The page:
Cubs

Believe the hype: Castros as good as advertised

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Believe the hype: Castros as good as advertised

Sunday, April 17, 2011Posted: 4:10 PM

By Patrick Mooney
CSNChicago.com

DENVER Starlin Castro didnt understand anything. Hed sit down at a restaurant in Daytona, Fla. If the menu didnt have any pictures, then, well, he wasnt going to eat.

The game came naturally. Castros father wanted a baseball player and called his son Starlin because it was a real ballplayers name in the Dominican Republic.

When Castro returned home to Monte Cristy this winter, he could feel that he was being looked at differently, like a big-league man.

Its the same in the Cubs clubhouse, where Castros no longer a rookie but the teams most dynamic player. He gets it walking the downtown streets in Chicago, and its all so new that he still enjoys being recognized.

Those close to Castro could see this coming. Vice president of player personnel Oneri Fleita, who oversees Latin America for the Cubs, stressed the importance of learning the language and told him that he didnt need an interpreter at his side.

Castro rubbed his fingers together while recalling what his agent, Paul Kinzer, told him: If you dont speak English, you dont make money.

By now, its clear that everyone will want a piece of Castro. At 21 years and 24 days old, the shortstop is the youngest player in the majors, but he carries himself at a level far beyond that. He woke up Sunday morning batting .397 and leading the majors in hits (25).

I dont think anything surprises me anymore, catcher Koyie Hill said. After his first at-bat in Cincinnati, it should have all been downhill from there. But hes proved us wrong every day.

Now its time to believe the hype. Castro homered in his first at-bat and set a major-league record with six RBI in his debut last year. But hes proven that he values his craft and can do it once the adrenaline wears off.

Castros batting .336 since the All-Star break last season no one else in the National League has more hits during that time. More than that, its his approach, the way he knows the strike zone and works 13-pitch at-bats.

Cubs pitcher Casey Coleman, who once played with Castro at Double-A Tennessee, pointed to the three-run bomb he hit Saturday night off Rockies reliever Felipe Paulino into the left-field seats.

His ability is amazing, but his baseball smarts are even better, Coleman said. He knows what pitchers are trying to do with him and his hands are so quick. The home-run (pitch) was down and in off the plate, 95 mph. You dont see that, especially from a young guy.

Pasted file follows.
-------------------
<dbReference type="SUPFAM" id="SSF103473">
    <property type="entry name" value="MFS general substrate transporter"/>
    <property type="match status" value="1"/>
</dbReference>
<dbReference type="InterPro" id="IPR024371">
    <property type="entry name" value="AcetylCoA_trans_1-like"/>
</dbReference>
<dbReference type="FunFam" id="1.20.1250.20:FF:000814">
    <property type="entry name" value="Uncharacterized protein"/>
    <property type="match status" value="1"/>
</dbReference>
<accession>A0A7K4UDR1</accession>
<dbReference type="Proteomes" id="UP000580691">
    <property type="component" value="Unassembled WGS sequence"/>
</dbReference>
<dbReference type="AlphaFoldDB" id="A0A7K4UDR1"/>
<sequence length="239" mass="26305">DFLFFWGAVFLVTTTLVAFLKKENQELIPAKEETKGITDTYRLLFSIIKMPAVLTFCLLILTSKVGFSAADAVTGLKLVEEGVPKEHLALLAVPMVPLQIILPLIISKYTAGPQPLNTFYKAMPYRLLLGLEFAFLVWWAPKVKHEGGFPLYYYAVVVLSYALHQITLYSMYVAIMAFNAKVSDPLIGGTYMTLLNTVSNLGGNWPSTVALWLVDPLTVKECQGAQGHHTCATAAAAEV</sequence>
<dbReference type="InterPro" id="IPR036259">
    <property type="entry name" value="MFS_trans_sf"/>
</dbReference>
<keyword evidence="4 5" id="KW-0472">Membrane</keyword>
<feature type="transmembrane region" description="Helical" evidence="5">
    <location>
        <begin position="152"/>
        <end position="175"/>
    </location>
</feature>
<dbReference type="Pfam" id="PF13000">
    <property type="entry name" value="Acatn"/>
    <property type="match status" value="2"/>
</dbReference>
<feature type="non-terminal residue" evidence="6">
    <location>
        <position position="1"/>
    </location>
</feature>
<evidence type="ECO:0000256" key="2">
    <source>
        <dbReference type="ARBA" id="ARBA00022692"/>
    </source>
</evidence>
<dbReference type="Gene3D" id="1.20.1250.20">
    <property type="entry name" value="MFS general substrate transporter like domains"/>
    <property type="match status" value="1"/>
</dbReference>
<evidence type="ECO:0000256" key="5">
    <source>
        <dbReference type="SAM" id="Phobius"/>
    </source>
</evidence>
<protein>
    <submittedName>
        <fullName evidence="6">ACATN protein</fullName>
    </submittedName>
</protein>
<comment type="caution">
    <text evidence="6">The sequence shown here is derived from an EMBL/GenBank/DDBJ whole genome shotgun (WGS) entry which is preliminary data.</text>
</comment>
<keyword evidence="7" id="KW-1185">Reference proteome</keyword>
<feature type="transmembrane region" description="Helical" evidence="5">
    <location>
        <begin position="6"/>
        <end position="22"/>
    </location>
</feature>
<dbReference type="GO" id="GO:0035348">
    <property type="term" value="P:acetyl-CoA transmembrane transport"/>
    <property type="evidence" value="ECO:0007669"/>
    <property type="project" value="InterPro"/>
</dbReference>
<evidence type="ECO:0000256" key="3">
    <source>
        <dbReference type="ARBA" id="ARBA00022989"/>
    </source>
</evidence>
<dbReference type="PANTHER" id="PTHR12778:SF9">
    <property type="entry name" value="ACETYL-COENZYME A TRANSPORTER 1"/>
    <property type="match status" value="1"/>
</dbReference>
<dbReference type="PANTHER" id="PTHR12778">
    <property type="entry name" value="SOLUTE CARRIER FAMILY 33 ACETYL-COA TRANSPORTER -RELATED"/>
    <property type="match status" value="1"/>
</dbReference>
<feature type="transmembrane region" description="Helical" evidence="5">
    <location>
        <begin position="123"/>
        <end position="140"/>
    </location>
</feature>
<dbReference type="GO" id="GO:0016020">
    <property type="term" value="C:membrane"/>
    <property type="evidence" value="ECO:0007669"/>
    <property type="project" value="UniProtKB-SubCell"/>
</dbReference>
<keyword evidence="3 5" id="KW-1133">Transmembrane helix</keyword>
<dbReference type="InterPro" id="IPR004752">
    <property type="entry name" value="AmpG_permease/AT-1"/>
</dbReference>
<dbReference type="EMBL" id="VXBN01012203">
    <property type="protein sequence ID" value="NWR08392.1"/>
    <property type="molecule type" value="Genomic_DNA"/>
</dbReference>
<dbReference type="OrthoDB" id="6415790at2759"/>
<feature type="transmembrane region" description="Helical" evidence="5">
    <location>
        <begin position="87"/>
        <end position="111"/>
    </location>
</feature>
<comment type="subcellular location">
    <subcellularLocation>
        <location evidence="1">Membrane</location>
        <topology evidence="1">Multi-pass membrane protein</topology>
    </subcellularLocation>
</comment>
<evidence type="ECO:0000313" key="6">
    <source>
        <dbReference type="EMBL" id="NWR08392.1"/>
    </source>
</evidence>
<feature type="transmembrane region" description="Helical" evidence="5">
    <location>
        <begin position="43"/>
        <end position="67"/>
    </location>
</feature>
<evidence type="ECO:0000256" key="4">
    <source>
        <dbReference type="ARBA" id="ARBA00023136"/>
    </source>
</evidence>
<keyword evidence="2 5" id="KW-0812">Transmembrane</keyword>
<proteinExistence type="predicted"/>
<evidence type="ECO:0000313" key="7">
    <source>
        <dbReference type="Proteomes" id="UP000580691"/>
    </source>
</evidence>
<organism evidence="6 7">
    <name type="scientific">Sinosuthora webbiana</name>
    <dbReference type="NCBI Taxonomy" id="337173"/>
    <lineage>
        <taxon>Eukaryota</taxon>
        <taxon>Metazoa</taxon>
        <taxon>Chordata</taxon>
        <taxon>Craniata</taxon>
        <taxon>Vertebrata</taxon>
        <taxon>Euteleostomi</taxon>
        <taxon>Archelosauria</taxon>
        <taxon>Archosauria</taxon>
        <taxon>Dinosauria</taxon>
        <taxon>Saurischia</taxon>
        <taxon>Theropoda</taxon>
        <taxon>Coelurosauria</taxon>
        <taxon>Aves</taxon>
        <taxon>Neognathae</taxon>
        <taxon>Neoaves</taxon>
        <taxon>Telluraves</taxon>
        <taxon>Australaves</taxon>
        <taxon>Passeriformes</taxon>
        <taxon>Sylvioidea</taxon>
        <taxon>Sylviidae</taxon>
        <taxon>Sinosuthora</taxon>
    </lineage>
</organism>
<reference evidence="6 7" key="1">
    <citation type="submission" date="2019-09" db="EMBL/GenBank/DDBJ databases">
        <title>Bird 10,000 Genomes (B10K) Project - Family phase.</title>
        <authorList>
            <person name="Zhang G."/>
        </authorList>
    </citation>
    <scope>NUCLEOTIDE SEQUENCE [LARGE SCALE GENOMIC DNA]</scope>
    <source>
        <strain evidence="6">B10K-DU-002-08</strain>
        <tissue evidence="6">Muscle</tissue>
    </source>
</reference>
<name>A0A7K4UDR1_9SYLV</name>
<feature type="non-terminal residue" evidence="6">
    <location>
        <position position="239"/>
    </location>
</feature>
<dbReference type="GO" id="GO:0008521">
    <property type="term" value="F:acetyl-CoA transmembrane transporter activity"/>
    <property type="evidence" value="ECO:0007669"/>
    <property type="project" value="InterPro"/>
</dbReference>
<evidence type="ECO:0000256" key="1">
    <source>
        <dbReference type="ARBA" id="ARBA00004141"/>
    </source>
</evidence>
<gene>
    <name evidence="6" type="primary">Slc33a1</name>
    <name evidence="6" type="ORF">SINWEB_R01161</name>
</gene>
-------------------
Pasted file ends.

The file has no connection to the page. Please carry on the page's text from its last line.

Castro does not get fooled at the plate. The analytics on the website FanGraphs show that hes made contact almost 92 percent of the time when he swings. He has an advanced understanding of what he wants to do, but is still only scratching the surface.

Im so happy with him, manager Mike Quade said. It would be really fun to see him gain a little bit more discipline and maybe lay off some of those pitches that are off the plate and really put him in good situations pitch-count wise. (But) right now, hes doing things just fine. I got nothing to say except: Keep going, kid.

The other night, Alfonso Soriano walked into the clubhouse and smiled when he saw Castro surrounded by reporters doing a postgame interview. Soriano takes great pride in Castros development and yelled out: Whoa! Whoa! Whoa!

Soriano had told Castro that you have to talk to the media when you play like this.

He goes 0-for-4 and the next day hes got four hits. Its incredible, Soriano said. He does not get down.

Castro stayed with Soriano last year but has his own place now. His family lived with him during spring training and will come to Chicago in May for the rest of the season.

Castros face doesnt hide what hes thinking. He smiles easily and his eyes widen when he gets excited, then narrow when hes trying to make a point. He lounges at his locker while talking on the phone. His body language says: I was born to do this.

Its easy to envision Castro on more billboards and in more commercials. But all that is secondary for someone who takes this very seriously. He attacked the language studies because hes looking to improve. He learned more English watching ESPN and the MLB Network. This is a singular focus.

Baseball is my work, Castro said.

Patrick Mooney is CSNChicago.com's Cubs beat writer. Follow Patrick on Twitter @CSNMooney for up-to-the-minute Cubs news and views.

Yu Darvish thinks Houston Astros should be stripped of 2017 World Series title

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USA Today